The best of EcoWatch, right in your inbox. Sign up for our email newsletter!
EPA Must 'Correct Top Claim in Major Fracking Study'
Led by Food & Water Watch, more than 200 public interest and environmental groups sent a letter to the U.S. Environmental Protection Agency (EPA) today, urging the agency to heed the recommendation of its own independent Science Advisory Board (SAB) and clarify the seemingly unsupported top-line finding of the June 2015 draft fracking report.
The EPA's June 2015 draft of the study featured a dismissive and unsupported topline finding—that fracking has not led to "widespread, systemic" problems nationally, as if that should be the bar. The groups back the SAB's recommendation that the EPA either drop the controversial language or provide a "quantitative analysis" to support it.
The letter, signed by hundreds of national, statewide and local environmental and public interest groups, representing millions of members, was sent directly to EPA Administrator Gina McCarthy. It is being sent on the heels of an EnergyWire FOIA report indicating that the Obama White House was engaged in the "messaging" for the rollout of the controversial EPA study, stating that "White House aides kept tabs on what the 'topline messages' would be."
In the letter, environmental groups specifically call on the EPA to revisit its statement of findings, consistent with the SAB recommendations, and resolve the three major problems with the controversial line:
1. The EPA did not provide a sense of what the agency would have considered "widespread, systemic impacts on drinking water resources in the United States."
2. The "widespread, systemic" line is problematic because it presumes, without discussion, that looking on a national scale, over several years, provides an appropriate metric for evaluating the significance of known impacts.
3. The "widespread, systemic" line is problematic because the EPA failed to explain adequately the impediments to arriving at quantitative estimates for the frequencies and severities of the impacts already occurring.
The letter continues:
"By dismissing fracking's impacts on drinking water resources as not 'widespread, systemic,' the EPA seriously misrepresented the findings of its underlying study. This has done the public a disservice. We feel the agency now owes it to the public—and particularly to those already impacted by 'hydraulic fracturing activities'—to address these criticisms."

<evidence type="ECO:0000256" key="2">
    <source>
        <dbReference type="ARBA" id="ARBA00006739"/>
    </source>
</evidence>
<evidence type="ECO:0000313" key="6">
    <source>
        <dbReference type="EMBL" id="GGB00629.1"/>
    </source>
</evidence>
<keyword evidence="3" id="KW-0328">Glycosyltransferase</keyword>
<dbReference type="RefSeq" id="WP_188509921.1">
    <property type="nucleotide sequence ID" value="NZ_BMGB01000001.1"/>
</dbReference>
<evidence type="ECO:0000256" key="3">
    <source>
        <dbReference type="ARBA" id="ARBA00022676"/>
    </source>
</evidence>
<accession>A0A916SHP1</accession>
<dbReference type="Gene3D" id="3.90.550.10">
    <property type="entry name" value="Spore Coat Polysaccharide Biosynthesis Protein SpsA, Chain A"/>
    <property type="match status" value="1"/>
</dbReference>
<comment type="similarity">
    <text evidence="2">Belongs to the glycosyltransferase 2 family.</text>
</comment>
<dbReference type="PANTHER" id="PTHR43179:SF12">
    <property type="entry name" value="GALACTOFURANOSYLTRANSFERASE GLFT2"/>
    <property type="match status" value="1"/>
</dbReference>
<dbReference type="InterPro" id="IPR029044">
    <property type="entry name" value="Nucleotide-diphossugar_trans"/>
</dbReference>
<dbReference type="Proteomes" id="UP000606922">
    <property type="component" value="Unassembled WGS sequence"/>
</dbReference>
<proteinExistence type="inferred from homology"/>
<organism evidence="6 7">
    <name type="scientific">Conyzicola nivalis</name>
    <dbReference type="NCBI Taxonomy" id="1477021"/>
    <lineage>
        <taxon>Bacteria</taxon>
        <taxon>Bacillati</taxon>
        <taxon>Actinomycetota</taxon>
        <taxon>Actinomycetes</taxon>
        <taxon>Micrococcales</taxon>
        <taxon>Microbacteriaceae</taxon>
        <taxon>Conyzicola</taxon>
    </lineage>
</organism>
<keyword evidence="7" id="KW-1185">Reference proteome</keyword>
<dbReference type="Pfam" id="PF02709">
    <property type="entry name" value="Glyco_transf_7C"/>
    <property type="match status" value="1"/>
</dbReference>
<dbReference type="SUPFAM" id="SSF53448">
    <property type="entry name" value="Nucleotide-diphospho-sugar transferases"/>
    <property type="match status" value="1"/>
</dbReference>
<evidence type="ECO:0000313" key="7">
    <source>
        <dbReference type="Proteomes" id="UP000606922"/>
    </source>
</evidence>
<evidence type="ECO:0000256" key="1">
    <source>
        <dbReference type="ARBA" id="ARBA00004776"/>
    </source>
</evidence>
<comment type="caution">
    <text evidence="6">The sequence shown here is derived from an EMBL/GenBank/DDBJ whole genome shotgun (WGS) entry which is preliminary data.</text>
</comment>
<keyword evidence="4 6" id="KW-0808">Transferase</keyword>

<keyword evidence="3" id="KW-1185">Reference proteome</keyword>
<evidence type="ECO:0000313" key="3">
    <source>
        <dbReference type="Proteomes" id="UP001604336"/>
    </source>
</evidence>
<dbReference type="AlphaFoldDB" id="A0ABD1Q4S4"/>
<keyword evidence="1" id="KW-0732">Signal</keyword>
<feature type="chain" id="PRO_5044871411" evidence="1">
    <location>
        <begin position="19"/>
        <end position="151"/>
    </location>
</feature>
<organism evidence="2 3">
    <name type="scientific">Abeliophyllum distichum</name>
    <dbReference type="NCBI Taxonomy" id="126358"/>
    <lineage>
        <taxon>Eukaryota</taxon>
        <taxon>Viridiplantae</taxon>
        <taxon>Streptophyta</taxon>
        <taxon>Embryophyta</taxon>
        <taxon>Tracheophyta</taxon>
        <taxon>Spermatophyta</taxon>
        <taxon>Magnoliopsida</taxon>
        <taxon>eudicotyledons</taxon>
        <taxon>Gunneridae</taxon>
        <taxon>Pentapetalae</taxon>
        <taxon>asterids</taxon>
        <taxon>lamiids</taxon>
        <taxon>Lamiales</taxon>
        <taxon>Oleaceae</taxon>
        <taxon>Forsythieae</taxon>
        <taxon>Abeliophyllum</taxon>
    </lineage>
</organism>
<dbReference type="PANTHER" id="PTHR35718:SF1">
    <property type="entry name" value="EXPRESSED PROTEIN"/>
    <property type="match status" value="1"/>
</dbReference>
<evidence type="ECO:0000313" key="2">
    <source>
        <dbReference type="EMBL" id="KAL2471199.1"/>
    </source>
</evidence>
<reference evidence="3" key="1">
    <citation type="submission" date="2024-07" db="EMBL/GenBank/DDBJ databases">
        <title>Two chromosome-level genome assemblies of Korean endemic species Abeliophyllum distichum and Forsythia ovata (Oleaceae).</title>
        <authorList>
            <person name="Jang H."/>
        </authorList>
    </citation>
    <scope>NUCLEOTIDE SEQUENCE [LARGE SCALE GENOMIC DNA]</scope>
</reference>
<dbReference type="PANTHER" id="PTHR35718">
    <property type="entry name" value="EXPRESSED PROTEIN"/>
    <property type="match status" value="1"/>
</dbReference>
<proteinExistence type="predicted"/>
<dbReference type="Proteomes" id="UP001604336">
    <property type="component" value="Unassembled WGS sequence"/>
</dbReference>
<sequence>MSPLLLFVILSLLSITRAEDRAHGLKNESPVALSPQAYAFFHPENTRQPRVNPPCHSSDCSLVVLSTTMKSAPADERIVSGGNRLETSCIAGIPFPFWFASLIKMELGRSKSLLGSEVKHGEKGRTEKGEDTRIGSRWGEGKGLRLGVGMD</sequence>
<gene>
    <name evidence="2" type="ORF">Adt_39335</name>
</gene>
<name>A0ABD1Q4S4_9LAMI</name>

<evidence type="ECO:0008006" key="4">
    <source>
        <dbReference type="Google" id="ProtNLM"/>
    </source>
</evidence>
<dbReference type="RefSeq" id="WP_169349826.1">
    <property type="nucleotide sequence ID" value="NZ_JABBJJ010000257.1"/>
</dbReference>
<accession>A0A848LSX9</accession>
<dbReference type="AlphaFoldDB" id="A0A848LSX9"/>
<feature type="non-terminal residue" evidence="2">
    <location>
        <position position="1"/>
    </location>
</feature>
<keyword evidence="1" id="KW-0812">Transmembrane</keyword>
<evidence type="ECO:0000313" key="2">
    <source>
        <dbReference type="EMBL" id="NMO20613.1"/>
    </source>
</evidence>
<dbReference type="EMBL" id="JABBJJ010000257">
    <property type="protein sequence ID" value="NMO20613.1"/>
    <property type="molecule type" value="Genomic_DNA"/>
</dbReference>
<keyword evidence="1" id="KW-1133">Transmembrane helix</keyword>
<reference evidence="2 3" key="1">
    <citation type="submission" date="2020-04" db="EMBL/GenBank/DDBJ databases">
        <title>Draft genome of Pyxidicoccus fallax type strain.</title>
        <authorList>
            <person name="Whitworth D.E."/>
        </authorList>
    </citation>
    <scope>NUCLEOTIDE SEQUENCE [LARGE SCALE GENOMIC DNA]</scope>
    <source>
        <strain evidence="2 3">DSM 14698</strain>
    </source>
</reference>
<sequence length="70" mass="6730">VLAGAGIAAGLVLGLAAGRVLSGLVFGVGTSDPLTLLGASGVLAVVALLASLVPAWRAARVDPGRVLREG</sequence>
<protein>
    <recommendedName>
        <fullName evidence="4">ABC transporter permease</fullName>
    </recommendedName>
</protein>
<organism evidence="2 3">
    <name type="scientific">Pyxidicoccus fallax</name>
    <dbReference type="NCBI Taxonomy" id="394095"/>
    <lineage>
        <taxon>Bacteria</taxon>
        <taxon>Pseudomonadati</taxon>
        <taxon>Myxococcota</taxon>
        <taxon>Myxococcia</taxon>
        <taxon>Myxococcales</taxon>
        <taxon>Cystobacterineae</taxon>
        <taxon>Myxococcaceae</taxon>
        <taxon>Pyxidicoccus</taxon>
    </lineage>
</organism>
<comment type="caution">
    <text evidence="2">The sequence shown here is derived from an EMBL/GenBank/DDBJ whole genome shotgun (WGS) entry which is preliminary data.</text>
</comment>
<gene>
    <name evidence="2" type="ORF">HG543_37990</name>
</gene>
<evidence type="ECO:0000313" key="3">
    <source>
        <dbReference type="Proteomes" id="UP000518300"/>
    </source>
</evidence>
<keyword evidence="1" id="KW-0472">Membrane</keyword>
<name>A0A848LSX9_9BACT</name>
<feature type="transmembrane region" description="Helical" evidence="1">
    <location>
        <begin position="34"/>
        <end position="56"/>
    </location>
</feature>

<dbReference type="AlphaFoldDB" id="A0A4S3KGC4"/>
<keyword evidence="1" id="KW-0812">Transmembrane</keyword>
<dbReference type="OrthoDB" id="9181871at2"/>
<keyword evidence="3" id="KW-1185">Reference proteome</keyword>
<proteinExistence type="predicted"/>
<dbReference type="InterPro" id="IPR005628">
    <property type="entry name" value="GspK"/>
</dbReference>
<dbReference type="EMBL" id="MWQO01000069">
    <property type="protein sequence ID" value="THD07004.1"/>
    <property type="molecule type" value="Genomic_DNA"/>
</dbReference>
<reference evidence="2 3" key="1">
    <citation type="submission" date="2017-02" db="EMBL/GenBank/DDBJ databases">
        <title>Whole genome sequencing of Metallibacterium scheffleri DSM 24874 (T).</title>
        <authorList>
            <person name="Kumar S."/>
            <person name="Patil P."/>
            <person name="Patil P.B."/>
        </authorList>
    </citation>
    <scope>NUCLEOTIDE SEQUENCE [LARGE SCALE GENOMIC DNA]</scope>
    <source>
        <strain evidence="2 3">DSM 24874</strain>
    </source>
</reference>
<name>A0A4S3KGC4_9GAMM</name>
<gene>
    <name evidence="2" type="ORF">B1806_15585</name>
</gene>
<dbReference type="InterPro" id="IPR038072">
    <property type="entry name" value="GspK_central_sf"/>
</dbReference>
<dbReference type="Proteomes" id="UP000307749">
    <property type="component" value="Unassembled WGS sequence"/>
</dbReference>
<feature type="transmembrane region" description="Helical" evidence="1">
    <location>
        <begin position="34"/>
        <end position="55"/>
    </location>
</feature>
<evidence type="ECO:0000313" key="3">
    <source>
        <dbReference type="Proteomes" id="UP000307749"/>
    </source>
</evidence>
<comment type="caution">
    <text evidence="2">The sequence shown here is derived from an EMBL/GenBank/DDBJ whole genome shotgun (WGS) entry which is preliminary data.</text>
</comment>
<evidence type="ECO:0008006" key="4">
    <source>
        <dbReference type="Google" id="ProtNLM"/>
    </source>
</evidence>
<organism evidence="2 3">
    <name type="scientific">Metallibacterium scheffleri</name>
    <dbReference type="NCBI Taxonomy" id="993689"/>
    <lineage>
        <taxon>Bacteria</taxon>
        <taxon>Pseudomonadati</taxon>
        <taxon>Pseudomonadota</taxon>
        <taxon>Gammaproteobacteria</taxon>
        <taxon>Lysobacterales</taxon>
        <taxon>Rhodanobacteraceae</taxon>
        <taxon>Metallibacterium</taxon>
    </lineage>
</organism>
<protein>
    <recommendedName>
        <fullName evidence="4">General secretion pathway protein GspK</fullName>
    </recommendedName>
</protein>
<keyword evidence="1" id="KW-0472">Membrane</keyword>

Other organizations that signed today's letter include: Sierra Club, Indigenous Environmental Network, Natural Resources Defense Council, Greenpeace, Earthjustice, League of Conservation Voters, Union of Concerned Scientists, Friends of the Earth, 350.org and Clean Water Action.
EcoWatch Daily Newsletter
By George Citroner
The Office of Disease Prevention and Health Promotion and the World Health Organization currently recommend either 150 minutes of moderate intensity exercise (walking, gardening, doing household chores) or 75 minutes of vigorous aerobic exercise (running, cycling, swimming) every week.
But there's little research looking at the benefits, if any, of exercising less than the 75 minute minimum.
It seems the reality of the climate crisis is too much for the Federal Reserve to ignore anymore.
For 21 years, Doug Distaso served his country in the United States Air Force.
He commanded joint aviation, maintenance, and support personnel globally and served as a primary legislative affairs lead for two U.S. Special Operations Command leaders.
But after an Air Force plane accident left him with a traumatic brain injury, post-traumatic stress disorder (PTSD), and chronic pain, Distaso was placed on more than a dozen prescription medications by doctors at the U.S. Department of Veterans Affairs (VA).
By Bailey Hopp
If you had to choose a diamond for your engagement ring from below or above the ground, which would you pick … and why would you pick it? This is the main question consumers are facing when picking out their diamond engagement ring today. With a dramatic increase in demand for conflict-free lab-grown diamonds, the diamond industry is shifting right before our eyes.
The scourge of plastic waste that washes up on once-pristine beaches and finds its way into the middle of the ocean often starts on land, is dumped in rivers and canals, and gets carried out to sea. At the current rate, marine plastic is predicted to outweigh all the fish in the seas by 2050, according to Silicon Canals.
By Julia Conley
Joined by Rep. Alexandria Ocasio-Cortez Friday night, Sen. Bernie Sanders held the largest rally of any 2020 Democratic presidential candidate to date in Iowa, drawing more than 2,400 people to Iowa Western Community College in Council Bluffs.